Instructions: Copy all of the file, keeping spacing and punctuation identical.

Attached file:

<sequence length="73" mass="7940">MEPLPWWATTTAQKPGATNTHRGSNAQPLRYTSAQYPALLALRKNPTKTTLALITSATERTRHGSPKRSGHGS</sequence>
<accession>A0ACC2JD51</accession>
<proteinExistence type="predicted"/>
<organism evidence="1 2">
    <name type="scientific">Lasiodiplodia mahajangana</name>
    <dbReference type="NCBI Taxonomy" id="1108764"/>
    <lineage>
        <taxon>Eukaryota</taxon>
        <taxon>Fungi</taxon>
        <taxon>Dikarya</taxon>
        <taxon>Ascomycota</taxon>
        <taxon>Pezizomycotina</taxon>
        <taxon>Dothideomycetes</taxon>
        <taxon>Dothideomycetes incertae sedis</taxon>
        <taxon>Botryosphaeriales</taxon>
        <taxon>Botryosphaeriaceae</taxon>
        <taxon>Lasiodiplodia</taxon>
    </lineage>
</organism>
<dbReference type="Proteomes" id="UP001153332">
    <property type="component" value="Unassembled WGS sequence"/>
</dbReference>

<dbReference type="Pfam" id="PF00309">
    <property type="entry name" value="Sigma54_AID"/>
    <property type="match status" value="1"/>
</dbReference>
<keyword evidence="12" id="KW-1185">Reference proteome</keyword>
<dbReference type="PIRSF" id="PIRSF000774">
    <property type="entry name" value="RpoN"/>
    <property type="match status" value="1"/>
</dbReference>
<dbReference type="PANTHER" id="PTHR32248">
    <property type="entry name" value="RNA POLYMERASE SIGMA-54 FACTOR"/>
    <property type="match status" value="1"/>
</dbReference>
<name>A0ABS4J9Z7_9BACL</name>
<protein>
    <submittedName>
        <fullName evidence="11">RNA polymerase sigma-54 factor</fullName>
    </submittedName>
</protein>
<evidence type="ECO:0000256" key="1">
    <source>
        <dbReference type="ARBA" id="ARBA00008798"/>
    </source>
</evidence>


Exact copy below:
<sequence length="73" mass="7940">MEPLPWWATTTAQKPGATNTHRGSNAQPLRYTSAQYPALLALRKNPTKTTLALITSATERTRHGSPKRSGHGS</sequence>
<accession>A0ACC2JD51</accession>
<proteinExistence type="predicted"/>
<organism evidence="1 2">
    <name type="scientific">Lasiodiplodia mahajangana</name>
    <dbReference type="NCBI Taxonomy" id="1108764"/>
    <lineage>
        <taxon>Eukaryota</taxon>
        <taxon>Fungi</taxon>
        <taxon>Dikarya</taxon>
        <taxon>Ascomycota</taxon>
        <taxon>Pezizomycotina</taxon>
        <taxon>Dothideomycetes</taxon>
        <taxon>Dothideomycetes incertae sedis</taxon>
        <taxon>Botryosphaeriales</taxon>
        <taxon>Botryosphaeriaceae</taxon>
        <taxon>Lasiodiplodia</taxon>
    </lineage>
</organism>
<dbReference type="Proteomes" id="UP001153332">
    <property type="component" value="Unassembled WGS sequence"/>
</dbReference>

<dbReference type="Pfam" id="PF00309">
    <property type="entry name" value="Sigma54_AID"/>
    <property type="match status" value="1"/>
</dbReference>
<keyword evidence="12" id="KW-1185">Reference proteome</keyword>
<dbReference type="PIRSF" id="PIRSF000774">
    <property type="entry name" value="RpoN"/>
    <property type="match status" value="1"/>
</dbReference>
<dbReference type="PANTHER" id="PTHR32248">
    <property type="entry name" value="RNA POLYMERASE SIGMA-54 FACTOR"/>
    <property type="match status" value="1"/>
</dbReference>
<name>A0ABS4J9Z7_9BACL</name>
<protein>
    <submittedName>
        <fullName evidence="11">RNA polymerase sigma-54 factor</fullName>
    </submittedName>
</protein>
<evidence type="ECO:0000256" key="1">
    <source>
        <dbReference type="ARBA" id="ARBA00008798"/>
    </source>
</evidence>